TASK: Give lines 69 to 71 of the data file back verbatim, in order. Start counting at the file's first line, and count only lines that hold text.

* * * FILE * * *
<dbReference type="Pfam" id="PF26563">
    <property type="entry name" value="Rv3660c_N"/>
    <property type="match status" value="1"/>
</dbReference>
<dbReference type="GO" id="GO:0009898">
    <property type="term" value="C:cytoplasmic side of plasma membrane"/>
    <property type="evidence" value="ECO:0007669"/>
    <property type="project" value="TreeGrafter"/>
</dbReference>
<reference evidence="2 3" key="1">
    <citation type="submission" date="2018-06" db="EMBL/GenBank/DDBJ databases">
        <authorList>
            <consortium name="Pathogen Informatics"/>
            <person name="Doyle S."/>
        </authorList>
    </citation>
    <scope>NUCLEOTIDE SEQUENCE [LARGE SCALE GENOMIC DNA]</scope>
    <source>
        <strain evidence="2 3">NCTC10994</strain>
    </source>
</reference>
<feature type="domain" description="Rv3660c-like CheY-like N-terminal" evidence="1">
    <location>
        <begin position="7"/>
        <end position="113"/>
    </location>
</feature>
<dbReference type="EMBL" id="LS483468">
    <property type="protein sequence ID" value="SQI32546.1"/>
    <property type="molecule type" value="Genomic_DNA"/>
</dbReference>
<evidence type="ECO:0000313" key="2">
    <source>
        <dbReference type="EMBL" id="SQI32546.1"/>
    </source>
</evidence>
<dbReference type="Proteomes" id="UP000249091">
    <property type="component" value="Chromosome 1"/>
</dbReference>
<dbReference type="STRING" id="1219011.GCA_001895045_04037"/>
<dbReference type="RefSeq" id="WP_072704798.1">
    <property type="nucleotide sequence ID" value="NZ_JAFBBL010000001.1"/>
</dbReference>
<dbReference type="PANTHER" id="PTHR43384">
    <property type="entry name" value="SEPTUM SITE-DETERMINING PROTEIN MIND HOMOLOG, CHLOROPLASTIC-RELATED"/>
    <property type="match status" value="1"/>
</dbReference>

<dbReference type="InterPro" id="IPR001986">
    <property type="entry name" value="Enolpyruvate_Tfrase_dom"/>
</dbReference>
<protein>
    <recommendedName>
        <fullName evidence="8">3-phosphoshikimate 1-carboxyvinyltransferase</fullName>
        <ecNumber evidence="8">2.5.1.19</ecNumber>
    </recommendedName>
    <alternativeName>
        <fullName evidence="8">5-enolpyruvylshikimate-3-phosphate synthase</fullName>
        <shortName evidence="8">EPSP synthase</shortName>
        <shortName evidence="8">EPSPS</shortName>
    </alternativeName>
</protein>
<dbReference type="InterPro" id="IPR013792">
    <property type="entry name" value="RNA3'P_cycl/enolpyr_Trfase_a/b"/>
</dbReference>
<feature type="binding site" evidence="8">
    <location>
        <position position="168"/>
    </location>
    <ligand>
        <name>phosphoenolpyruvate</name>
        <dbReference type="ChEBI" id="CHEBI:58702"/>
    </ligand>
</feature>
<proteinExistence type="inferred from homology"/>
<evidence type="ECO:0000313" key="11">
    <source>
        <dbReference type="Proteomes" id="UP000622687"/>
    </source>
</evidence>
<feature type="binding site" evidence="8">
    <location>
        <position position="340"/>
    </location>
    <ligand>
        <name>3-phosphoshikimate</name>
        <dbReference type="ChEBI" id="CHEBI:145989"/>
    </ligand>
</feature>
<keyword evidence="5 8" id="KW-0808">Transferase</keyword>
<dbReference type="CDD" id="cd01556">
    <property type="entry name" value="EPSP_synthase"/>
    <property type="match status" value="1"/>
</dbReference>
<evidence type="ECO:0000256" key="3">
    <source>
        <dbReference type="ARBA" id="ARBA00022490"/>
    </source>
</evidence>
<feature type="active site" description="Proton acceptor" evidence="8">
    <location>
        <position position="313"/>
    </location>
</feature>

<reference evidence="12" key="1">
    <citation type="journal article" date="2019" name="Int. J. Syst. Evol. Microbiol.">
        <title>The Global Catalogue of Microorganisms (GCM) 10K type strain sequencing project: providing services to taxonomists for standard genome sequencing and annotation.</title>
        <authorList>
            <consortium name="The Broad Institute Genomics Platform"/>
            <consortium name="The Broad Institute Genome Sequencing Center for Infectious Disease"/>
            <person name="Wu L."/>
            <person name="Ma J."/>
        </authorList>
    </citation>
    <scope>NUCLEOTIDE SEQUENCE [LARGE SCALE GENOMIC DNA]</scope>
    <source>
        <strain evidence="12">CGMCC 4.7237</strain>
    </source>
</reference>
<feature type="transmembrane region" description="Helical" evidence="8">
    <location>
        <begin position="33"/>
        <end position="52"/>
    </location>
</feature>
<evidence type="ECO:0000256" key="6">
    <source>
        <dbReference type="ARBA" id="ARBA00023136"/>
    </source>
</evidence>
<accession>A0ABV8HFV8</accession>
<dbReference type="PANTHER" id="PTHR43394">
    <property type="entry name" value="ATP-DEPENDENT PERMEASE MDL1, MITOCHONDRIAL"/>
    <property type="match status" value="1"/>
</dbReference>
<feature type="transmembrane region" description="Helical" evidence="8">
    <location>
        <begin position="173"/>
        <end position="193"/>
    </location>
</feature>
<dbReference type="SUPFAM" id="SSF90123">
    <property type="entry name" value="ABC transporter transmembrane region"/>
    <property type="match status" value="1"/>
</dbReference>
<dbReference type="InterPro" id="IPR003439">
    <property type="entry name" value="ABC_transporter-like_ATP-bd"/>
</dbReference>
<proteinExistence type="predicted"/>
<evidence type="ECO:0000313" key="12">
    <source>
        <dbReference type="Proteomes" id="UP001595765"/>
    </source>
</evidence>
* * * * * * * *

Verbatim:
    <ligand>
        <name>phosphoenolpyruvate</name>
        <dbReference type="ChEBI" id="CHEBI:58702"/>